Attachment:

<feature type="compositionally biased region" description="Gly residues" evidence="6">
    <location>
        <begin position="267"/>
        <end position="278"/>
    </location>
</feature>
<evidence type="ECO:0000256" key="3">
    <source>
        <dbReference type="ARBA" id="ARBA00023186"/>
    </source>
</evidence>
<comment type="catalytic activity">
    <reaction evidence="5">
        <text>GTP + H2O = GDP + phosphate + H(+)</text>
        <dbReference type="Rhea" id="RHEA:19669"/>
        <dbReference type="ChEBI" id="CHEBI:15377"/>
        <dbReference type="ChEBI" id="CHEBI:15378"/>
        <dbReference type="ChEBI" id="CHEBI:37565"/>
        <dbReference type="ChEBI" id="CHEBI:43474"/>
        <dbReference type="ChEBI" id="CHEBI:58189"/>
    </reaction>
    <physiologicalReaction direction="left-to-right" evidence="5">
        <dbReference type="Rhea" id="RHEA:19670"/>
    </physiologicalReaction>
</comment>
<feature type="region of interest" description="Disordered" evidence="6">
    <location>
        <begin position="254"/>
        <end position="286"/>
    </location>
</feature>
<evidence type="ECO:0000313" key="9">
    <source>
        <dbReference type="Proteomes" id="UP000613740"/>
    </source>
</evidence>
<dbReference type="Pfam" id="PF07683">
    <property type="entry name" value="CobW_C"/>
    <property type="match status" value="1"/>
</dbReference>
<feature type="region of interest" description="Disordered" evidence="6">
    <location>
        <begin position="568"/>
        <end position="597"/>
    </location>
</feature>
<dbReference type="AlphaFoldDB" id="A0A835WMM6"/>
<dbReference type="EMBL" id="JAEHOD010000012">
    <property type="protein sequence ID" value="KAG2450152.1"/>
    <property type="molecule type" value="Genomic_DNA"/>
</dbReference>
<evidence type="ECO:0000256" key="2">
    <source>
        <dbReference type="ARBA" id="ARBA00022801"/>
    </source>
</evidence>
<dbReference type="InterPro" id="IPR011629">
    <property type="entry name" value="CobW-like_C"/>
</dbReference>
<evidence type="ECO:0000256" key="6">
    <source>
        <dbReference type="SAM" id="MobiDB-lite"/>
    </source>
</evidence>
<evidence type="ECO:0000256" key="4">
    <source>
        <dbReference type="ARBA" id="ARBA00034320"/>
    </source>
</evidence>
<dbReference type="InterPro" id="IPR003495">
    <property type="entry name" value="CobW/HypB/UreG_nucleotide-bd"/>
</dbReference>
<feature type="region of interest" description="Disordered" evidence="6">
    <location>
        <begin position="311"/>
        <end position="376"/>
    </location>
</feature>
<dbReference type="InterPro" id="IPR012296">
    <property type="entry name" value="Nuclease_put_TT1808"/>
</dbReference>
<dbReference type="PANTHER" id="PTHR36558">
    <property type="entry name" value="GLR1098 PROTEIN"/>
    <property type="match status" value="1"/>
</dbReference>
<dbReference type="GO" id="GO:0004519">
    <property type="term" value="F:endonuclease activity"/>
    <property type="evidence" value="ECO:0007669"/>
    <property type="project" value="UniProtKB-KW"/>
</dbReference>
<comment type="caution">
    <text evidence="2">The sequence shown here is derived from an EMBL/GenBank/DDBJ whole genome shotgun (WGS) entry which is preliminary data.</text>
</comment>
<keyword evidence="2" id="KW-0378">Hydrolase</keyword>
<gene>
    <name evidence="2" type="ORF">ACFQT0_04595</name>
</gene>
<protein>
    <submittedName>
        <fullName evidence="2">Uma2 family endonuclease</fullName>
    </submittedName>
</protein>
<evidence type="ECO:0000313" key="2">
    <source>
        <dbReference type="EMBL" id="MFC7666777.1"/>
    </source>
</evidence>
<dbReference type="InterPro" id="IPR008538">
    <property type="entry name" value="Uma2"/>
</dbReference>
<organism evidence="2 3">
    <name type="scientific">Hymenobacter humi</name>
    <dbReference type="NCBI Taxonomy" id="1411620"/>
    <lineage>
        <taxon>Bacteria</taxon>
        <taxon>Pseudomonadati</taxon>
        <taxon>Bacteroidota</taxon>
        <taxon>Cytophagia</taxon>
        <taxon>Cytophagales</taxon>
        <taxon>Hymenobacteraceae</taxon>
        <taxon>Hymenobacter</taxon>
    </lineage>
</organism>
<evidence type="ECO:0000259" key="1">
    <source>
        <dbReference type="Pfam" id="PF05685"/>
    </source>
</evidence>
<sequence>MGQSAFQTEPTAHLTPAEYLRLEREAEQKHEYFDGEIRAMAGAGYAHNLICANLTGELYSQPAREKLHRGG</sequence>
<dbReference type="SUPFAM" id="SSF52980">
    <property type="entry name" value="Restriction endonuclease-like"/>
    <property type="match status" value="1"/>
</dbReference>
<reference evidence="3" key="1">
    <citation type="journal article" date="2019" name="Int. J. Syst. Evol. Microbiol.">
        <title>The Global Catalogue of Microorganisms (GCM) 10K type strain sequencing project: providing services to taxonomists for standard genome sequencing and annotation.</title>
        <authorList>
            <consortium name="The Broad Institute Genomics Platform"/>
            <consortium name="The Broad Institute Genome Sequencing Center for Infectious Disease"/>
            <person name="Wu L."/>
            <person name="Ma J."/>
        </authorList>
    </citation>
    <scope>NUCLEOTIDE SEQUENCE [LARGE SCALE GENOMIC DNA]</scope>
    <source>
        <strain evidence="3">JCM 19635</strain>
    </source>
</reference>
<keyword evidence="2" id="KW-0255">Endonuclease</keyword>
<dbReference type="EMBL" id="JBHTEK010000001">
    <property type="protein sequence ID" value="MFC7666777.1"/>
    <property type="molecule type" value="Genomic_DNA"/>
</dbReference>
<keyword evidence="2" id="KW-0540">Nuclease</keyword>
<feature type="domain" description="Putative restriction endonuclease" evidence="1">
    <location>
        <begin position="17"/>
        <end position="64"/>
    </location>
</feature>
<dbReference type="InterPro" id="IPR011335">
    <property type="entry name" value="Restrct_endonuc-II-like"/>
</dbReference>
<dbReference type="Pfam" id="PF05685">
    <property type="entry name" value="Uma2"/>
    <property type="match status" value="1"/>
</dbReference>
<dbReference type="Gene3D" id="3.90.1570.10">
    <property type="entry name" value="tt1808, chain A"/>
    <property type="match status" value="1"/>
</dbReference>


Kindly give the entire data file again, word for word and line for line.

<feature type="compositionally biased region" description="Gly residues" evidence="6">
    <location>
        <begin position="267"/>
        <end position="278"/>
    </location>
</feature>
<evidence type="ECO:0000256" key="3">
    <source>
        <dbReference type="ARBA" id="ARBA00023186"/>
    </source>
</evidence>
<comment type="catalytic activity">
    <reaction evidence="5">
        <text>GTP + H2O = GDP + phosphate + H(+)</text>
        <dbReference type="Rhea" id="RHEA:19669"/>
        <dbReference type="ChEBI" id="CHEBI:15377"/>
        <dbReference type="ChEBI" id="CHEBI:15378"/>
        <dbReference type="ChEBI" id="CHEBI:37565"/>
        <dbReference type="ChEBI" id="CHEBI:43474"/>
        <dbReference type="ChEBI" id="CHEBI:58189"/>
    </reaction>
    <physiologicalReaction direction="left-to-right" evidence="5">
        <dbReference type="Rhea" id="RHEA:19670"/>
    </physiologicalReaction>
</comment>
<feature type="region of interest" description="Disordered" evidence="6">
    <location>
        <begin position="254"/>
        <end position="286"/>
    </location>
</feature>
<evidence type="ECO:0000313" key="9">
    <source>
        <dbReference type="Proteomes" id="UP000613740"/>
    </source>
</evidence>
<dbReference type="Pfam" id="PF07683">
    <property type="entry name" value="CobW_C"/>
    <property type="match status" value="1"/>
</dbReference>
<feature type="region of interest" description="Disordered" evidence="6">
    <location>
        <begin position="568"/>
        <end position="597"/>
    </location>
</feature>
<dbReference type="AlphaFoldDB" id="A0A835WMM6"/>
<dbReference type="EMBL" id="JAEHOD010000012">
    <property type="protein sequence ID" value="KAG2450152.1"/>
    <property type="molecule type" value="Genomic_DNA"/>
</dbReference>
<evidence type="ECO:0000256" key="2">
    <source>
        <dbReference type="ARBA" id="ARBA00022801"/>
    </source>
</evidence>
<dbReference type="InterPro" id="IPR011629">
    <property type="entry name" value="CobW-like_C"/>
</dbReference>
<evidence type="ECO:0000256" key="6">
    <source>
        <dbReference type="SAM" id="MobiDB-lite"/>
    </source>
</evidence>
<evidence type="ECO:0000256" key="4">
    <source>
        <dbReference type="ARBA" id="ARBA00034320"/>
    </source>
</evidence>
<dbReference type="InterPro" id="IPR003495">
    <property type="entry name" value="CobW/HypB/UreG_nucleotide-bd"/>
</dbReference>
<feature type="region of interest" description="Disordered" evidence="6">
    <location>
        <begin position="311"/>
        <end position="376"/>
    </location>
</feature>
<dbReference type="InterPro" id="IPR012296">
    <property type="entry name" value="Nuclease_put_TT1808"/>
</dbReference>
<dbReference type="PANTHER" id="PTHR36558">
    <property type="entry name" value="GLR1098 PROTEIN"/>
    <property type="match status" value="1"/>
</dbReference>
<dbReference type="GO" id="GO:0004519">
    <property type="term" value="F:endonuclease activity"/>
    <property type="evidence" value="ECO:0007669"/>
    <property type="project" value="UniProtKB-KW"/>
</dbReference>
<comment type="caution">
    <text evidence="2">The sequence shown here is derived from an EMBL/GenBank/DDBJ whole genome shotgun (WGS) entry which is preliminary data.</text>
</comment>
<keyword evidence="2" id="KW-0378">Hydrolase</keyword>
<gene>
    <name evidence="2" type="ORF">ACFQT0_04595</name>
</gene>
<protein>
    <submittedName>
        <fullName evidence="2">Uma2 family endonuclease</fullName>
    </submittedName>
</protein>
<evidence type="ECO:0000313" key="2">
    <source>
        <dbReference type="EMBL" id="MFC7666777.1"/>
    </source>
</evidence>
<dbReference type="InterPro" id="IPR008538">
    <property type="entry name" value="Uma2"/>
</dbReference>
<organism evidence="2 3">
    <name type="scientific">Hymenobacter humi</name>
    <dbReference type="NCBI Taxonomy" id="1411620"/>
    <lineage>
        <taxon>Bacteria</taxon>
        <taxon>Pseudomonadati</taxon>
        <taxon>Bacteroidota</taxon>
        <taxon>Cytophagia</taxon>
        <taxon>Cytophagales</taxon>
        <taxon>Hymenobacteraceae</taxon>
        <taxon>Hymenobacter</taxon>
    </lineage>
</organism>
<evidence type="ECO:0000259" key="1">
    <source>
        <dbReference type="Pfam" id="PF05685"/>
    </source>
</evidence>
<sequence>MGQSAFQTEPTAHLTPAEYLRLEREAEQKHEYFDGEIRAMAGAGYAHNLICANLTGELYSQPAREKLHRGG</sequence>
<dbReference type="SUPFAM" id="SSF52980">
    <property type="entry name" value="Restriction endonuclease-like"/>
    <property type="match status" value="1"/>
</dbReference>
<reference evidence="3" key="1">
    <citation type="journal article" date="2019" name="Int. J. Syst. Evol. Microbiol.">
        <title>The Global Catalogue of Microorganisms (GCM) 10K type strain sequencing project: providing services to taxonomists for standard genome sequencing and annotation.</title>
        <authorList>
            <consortium name="The Broad Institute Genomics Platform"/>
            <consortium name="The Broad Institute Genome Sequencing Center for Infectious Disease"/>
            <person name="Wu L."/>
            <person name="Ma J."/>
        </authorList>
    </citation>
    <scope>NUCLEOTIDE SEQUENCE [LARGE SCALE GENOMIC DNA]</scope>
    <source>
        <strain evidence="3">JCM 19635</strain>
    </source>
</reference>
<keyword evidence="2" id="KW-0255">Endonuclease</keyword>
<dbReference type="EMBL" id="JBHTEK010000001">
    <property type="protein sequence ID" value="MFC7666777.1"/>
    <property type="molecule type" value="Genomic_DNA"/>
</dbReference>
<keyword evidence="2" id="KW-0540">Nuclease</keyword>
<feature type="domain" description="Putative restriction endonuclease" evidence="1">
    <location>
        <begin position="17"/>
        <end position="64"/>
    </location>
</feature>
<dbReference type="InterPro" id="IPR011335">
    <property type="entry name" value="Restrct_endonuc-II-like"/>
</dbReference>
<dbReference type="Pfam" id="PF05685">
    <property type="entry name" value="Uma2"/>
    <property type="match status" value="1"/>
</dbReference>
<dbReference type="Gene3D" id="3.90.1570.10">
    <property type="entry name" value="tt1808, chain A"/>
    <property type="match status" value="1"/>
</dbReference>